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Koshervision Studios

A subsidiary of The Whole Damn House Productions

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October 17th, 2011

State of fear.

The wheel that was stopped begins to turn. The time that was frozen starts to thaw.


My family moved from California in 1986, the year of the Challenger disaster. I don't remember much about the time we spent in California, but I do remember that. What I didn't know is how that event affected Vandenberg AFB and the surrounding area. Prior to Challenger, Vandenberg was to be the west coast site for shuttle launches. That was scuttled in the wake of the disaster, and the area went into recession. 25 years later, I've returned to California and am working for the Air Force on space stuff. I can't imagine what this place would look like had the O-rings not been so substandard.

It's very difficult to express how nervous I am about moving out here to the Central Coast. I know next to no one. It's America, but it seems so foreign. I've yet to move into an apartment, but I am staying with a kind couple that retired here. My family knew theirs 17 years ago; the mother worked for mine.

Everything is so spread out here. Driving from town to town is like driving from Fairfax to Manassas, but without any of the suburban sprawl that is local to Northern Virginia. Just mountains, or fields, or desert. It's breathtaking.


All of my belongings are in a container, waiting for a call from me. It's surreal to look at a shipping container and see one's life contained therein. Objects collected over time, memories of years gone by. There's a story behind everything.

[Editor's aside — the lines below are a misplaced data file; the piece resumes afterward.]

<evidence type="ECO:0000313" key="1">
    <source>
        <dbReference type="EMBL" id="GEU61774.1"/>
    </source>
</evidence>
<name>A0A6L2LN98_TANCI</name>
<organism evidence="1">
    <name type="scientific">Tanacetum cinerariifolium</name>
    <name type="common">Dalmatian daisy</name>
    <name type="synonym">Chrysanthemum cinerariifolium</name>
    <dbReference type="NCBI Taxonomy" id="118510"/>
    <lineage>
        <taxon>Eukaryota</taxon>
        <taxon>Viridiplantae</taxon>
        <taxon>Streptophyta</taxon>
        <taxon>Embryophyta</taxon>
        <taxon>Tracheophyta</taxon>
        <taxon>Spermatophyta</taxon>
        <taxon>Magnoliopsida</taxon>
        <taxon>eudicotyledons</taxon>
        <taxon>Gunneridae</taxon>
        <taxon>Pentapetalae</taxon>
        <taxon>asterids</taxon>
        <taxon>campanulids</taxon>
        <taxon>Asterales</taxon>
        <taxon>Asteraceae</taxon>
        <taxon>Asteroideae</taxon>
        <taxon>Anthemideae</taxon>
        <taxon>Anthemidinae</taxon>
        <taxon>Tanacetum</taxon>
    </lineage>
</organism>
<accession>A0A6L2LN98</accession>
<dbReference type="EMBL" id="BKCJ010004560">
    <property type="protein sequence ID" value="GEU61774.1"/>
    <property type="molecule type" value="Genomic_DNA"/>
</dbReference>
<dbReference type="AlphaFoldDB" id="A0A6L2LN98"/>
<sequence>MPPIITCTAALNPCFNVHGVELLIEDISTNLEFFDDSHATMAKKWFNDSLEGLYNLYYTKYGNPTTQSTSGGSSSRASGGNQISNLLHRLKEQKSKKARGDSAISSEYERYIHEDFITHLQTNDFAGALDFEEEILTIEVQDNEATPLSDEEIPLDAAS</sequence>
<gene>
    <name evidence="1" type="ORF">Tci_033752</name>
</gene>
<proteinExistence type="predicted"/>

What's really important in the katamaris we roll? Is it the mailboxes from different addresses, the tv sets, our houses and cars? I think the insubstantial katamari of our memories and experiences is far more important. But our material possessions can help us remember; we need to consciously make that connection, however.


California's state motto is "Eureka!" I have found it! But it seems to me a more apt motto would be "Deimos kai Phobos": Horror and Fear. California is in a constant state of fear. Fear of guns, of outside flora and fauna, of unhealthy food, of a host of things. It's remarkable that the state is able to even get out of bed in the morning, there's so much to be afraid of.

Fear is paralyzing. Fear holds us in place, makes us stagnant. Change can be positive or negative, but it is inevitable. Fear only keeps one at the mercy of change. One must go forward, take control, direct the change. Don't be afraid. Be proactive. Make it work for you.


The wheel that was stopped begins to turn. The time that was frozen starts to thaw.

June 2nd, 2011

Sphere break.

So, let's say that you, like Kaiji, had an opportunity to gamble on a pachinko machine. You fire small metal balls into a pinball-like machine, hoping that one of them falls into the jackpot hole, which wins you...more balls. Sounds stupid, but when you consider that these pachinko balls are convertible to cash, it might not seem so. And at 4000 yen a ball (~$50), it could add up quickly.